$$\begin{aligned} \left\langle S_0(Y_0),X \right\rangle =\left\langle S_0(Y_0),\cos \gamma N+\sin \gamma \nu \right\rangle =\sin \gamma A(Y_0,\nu ). \end{aligned}$$

We also have the vector decomposition on \(\partial M\) with respect to the orthonormal basis \({\overline{\nu }},X\):

$$\begin{aligned} N=\cos \gamma X-\sin \gamma {\overline{\nu }},\qquad \nu =\cos \gamma {\overline{\nu }}+\sin \gamma X. \end{aligned}$$

Since \(\left\langle X,X \right\rangle =1\) along \(\partial M\), we have \(\left\langle X,\nabla _Z X \right\rangle =0\) for any vector Z on \(\partial M\). We have

$$\begin{aligned} \begin{aligned} \frac{d }{d t}\bigg \vert _{t=0}\left\langle N_t,X_t \right\rangle&=-\sin \gamma \frac{\partial v}{\partial \nu }-\left\langle S_0(Y_0),X \right\rangle \\&\qquad \qquad +\left\langle \cos \gamma X-\sin \gamma {\overline{\nu }},\nabla _{Y_1-\frac{v}{\sin \gamma }{\overline{\nu }}}X \right\rangle \\&=-\sin \gamma \frac{\partial v}{\partial \nu }-\sin \gamma A(Y_0,\nu )-\sin \gamma \left\langle {\overline{\nu }},\nabla _{Y_1}X \right\rangle +\left\langle {\overline{\nu }},\nabla _{{\overline{\nu }}}X \right\rangle v. \end{aligned} \end{aligned}$$

Now we deal with the second and the third terms above. Notice that on \(\partial \Sigma \cap F_j\),

$$\begin{aligned} Y_0=Y_1-(\cot \gamma ) v\nu . \end{aligned}$$

Thus \(A(Y_0,\nu )=A(Y_1,\nu )-(\cot \gamma ) v A(\nu ,\nu )=-\left\langle \nabla _{Y_1}N,\nu \right\rangle -(\cot \gamma ) A(\nu ,\nu )v\). On the other hand, using the vector decomposition (A.3), we find

$$\begin{aligned} \begin{aligned} \left\langle \nabla _{Y_1}N,\nu \right\rangle&=\left\langle \nabla _{Y_1}(\cos \gamma X-\sin \gamma {\overline{\nu }}),\cos \gamma {\overline{\nu }}+\sin \gamma X \right\rangle \\&=\cos ^2\gamma \left\langle \nabla _{Y_1}X,{\overline{\nu }} \right\rangle -\sin ^2\gamma \left\langle \nabla _{Y_1}{\overline{\nu }},X \right\rangle +\left\langle L,\nabla ^{\partial \Sigma } \gamma \right\rangle .\\&=\left\langle \nabla _{Y_1}X,{\overline{\nu }} \right\rangle +\left\langle L,\nabla ^{\partial \Sigma } \gamma \right\rangle . \end{aligned} \end{aligned}$$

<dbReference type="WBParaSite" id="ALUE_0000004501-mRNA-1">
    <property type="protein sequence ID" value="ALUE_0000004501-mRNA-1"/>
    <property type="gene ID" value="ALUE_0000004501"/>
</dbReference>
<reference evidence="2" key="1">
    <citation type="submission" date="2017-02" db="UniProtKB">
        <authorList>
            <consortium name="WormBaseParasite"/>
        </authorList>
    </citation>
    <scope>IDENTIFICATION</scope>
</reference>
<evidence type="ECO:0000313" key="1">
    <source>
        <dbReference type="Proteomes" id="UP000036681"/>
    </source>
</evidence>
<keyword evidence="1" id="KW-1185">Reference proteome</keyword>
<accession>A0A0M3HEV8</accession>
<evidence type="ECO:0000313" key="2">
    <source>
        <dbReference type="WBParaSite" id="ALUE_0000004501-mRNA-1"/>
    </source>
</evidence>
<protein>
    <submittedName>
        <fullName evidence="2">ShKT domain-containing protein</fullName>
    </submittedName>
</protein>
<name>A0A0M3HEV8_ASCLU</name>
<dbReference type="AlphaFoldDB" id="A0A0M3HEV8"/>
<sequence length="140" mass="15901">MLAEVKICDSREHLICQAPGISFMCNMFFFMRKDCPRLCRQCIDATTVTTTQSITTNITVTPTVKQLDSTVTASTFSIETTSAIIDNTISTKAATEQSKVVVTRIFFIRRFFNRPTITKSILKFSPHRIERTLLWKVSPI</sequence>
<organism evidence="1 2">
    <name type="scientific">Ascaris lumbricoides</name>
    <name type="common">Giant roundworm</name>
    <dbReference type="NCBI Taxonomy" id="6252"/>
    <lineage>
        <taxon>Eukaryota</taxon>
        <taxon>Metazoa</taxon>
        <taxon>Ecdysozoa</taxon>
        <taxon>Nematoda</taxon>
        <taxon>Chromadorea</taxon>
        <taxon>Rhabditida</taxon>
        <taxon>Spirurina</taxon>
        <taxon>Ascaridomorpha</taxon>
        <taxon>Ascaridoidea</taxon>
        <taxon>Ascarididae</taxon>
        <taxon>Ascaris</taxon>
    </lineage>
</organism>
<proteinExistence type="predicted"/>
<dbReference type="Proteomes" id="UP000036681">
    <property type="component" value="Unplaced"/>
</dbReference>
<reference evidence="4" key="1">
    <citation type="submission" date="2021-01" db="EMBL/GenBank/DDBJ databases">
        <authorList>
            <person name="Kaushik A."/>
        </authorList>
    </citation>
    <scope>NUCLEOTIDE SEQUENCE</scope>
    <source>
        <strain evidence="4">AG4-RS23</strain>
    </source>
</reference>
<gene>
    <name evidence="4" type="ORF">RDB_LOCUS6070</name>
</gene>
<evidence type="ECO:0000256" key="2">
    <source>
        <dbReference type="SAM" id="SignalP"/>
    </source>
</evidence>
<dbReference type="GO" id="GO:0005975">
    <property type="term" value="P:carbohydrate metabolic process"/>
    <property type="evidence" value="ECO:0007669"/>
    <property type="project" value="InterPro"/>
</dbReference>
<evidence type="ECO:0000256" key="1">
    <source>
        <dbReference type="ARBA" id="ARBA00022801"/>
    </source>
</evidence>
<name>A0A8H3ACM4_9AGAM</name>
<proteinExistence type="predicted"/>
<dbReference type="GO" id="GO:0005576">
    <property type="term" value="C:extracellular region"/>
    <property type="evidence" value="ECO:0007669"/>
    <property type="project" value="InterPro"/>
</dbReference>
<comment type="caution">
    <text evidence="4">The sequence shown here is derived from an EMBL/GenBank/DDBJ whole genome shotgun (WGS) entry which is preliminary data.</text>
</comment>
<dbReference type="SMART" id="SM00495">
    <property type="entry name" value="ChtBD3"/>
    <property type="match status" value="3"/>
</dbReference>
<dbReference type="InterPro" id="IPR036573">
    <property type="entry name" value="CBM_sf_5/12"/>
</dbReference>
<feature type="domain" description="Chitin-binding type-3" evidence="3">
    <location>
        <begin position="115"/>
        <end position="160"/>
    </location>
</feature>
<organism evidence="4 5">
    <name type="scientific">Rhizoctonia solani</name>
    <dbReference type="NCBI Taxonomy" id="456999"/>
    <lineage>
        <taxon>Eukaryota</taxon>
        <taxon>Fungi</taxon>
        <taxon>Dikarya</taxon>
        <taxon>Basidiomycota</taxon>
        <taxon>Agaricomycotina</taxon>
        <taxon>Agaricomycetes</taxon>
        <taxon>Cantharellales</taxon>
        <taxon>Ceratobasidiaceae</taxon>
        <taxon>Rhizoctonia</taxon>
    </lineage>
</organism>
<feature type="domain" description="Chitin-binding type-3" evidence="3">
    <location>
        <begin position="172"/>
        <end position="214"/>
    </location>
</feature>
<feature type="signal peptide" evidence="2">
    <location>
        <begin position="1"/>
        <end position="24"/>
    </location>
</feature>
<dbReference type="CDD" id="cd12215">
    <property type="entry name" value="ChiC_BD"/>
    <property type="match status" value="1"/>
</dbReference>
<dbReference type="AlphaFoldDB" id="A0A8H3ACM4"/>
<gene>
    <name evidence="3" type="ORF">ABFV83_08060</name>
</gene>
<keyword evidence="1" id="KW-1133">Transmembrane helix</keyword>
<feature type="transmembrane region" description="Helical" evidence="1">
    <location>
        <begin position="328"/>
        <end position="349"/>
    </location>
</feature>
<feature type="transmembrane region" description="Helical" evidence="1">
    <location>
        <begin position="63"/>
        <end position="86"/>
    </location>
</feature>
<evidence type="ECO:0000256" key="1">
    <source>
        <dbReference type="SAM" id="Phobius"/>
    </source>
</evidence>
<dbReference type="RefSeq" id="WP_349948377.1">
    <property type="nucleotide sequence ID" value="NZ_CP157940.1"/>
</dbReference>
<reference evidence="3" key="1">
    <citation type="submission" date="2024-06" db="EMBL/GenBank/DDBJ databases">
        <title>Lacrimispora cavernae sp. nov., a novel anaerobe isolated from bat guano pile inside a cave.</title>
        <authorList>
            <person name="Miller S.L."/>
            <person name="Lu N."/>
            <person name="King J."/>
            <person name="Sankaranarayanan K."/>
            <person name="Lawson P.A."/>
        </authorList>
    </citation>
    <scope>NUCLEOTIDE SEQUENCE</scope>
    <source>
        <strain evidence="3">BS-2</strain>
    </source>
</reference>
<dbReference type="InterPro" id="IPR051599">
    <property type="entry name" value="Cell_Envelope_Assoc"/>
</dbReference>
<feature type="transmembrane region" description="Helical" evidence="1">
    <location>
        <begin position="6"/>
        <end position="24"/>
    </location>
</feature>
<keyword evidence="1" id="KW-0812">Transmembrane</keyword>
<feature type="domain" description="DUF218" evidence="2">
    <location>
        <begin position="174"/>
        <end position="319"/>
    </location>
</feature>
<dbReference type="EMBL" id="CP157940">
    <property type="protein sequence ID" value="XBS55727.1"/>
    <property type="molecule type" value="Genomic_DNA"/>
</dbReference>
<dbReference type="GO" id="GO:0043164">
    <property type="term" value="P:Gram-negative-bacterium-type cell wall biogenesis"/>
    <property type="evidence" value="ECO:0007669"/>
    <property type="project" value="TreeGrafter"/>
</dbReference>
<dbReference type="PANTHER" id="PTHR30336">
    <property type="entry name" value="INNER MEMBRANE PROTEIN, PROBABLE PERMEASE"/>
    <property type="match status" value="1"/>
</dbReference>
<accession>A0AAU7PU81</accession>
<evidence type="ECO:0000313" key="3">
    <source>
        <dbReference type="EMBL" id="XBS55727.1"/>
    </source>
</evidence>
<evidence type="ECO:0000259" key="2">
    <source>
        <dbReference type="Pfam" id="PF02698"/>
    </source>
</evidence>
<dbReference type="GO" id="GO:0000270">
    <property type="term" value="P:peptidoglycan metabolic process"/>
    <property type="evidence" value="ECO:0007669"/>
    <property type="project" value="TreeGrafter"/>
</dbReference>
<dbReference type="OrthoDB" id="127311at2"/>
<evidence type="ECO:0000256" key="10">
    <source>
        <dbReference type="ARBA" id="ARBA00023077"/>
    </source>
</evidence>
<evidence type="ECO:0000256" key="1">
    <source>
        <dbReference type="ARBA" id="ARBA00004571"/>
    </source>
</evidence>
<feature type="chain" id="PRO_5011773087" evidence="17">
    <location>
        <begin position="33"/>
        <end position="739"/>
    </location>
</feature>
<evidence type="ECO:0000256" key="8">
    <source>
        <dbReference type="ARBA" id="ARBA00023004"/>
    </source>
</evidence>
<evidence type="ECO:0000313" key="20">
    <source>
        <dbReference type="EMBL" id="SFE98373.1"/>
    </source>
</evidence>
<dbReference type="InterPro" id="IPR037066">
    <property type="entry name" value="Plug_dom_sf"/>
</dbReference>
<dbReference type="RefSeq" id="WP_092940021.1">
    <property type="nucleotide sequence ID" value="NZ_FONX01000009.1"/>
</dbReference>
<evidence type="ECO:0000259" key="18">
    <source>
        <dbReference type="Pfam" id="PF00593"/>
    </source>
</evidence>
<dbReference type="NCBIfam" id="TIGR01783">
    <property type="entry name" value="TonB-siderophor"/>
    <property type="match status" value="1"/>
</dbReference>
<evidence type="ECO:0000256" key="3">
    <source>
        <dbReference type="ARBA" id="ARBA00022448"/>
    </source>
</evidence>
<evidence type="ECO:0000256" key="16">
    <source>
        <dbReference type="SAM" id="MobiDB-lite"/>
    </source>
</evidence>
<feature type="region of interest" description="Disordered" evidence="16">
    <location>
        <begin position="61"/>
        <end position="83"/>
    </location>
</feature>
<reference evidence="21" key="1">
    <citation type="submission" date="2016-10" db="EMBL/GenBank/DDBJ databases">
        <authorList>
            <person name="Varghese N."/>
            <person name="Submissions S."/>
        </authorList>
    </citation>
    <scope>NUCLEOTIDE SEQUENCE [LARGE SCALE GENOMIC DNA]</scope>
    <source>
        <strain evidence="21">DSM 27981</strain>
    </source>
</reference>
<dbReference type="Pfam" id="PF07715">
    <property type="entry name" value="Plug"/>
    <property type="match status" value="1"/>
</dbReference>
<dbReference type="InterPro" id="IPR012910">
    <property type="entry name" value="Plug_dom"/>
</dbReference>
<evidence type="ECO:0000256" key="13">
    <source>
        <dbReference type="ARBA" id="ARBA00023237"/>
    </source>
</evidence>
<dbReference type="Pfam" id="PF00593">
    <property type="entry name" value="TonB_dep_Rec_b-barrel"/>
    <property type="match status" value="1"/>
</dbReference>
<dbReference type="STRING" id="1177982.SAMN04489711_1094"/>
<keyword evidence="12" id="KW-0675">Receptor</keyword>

Here L is a vector field along \(\partial \Sigma \), and \(|L|\le C=C(Y,X,\nu )\). Thus we conclude that

$$\begin{aligned} \frac{d }{d t}\bigg \vert _{t=0}\left\langle N_t,X_t \right\rangle =-\sin \gamma \frac{\partial v}{\partial \nu }+(\cos \gamma )A(\nu ,\nu )v+{{\,\mathrm{II}\,}}({\overline{\nu }},{\overline{\nu }})v+\left\langle L,\nabla ^{\partial \Sigma }\gamma \right\rangle , \end{aligned}$$

as desired. \(\square \)

The evolution equation of the mean curvature has been studied in many circumstances. We refer the readers to the thorough calculation in Proposition 16, [4]:

Lemma A.3

(Proposition 16 of [4]) Let \(H_t\) be the mean curvature of \(\Sigma _t\). Then

$$\begin{aligned} \frac{d }{d t}\bigg \vert _{t=0} H_t=\Delta _\Sigma v+({{\,\mathrm{Ric}\,}}(N,N)+|A|^2)v-\left\langle \nabla _\Sigma H,Y_0 \right\rangle . \end{aligned}$$

In particular, if each \(\Sigma _t\) has constant mean curvature, then

$$\begin{aligned} \frac{d }{d t} H_t=\Delta _{\Sigma _t} v_t+({{\,\mathrm{Ric}\,}}(N_t,N_t)+|A_t|^2)v_t. \end{aligned}$$

Rights and permissions

Reprints and Permissions

About this article

Verify currency and authenticity via CrossMark

Cite this article

Li, C. A polyhedron comparison theorem for 3-manifolds with positive scalar curvature. Invent. math. 219, 1–37 (2020) doi:10.1007/s00222-019-00895-0

Download citation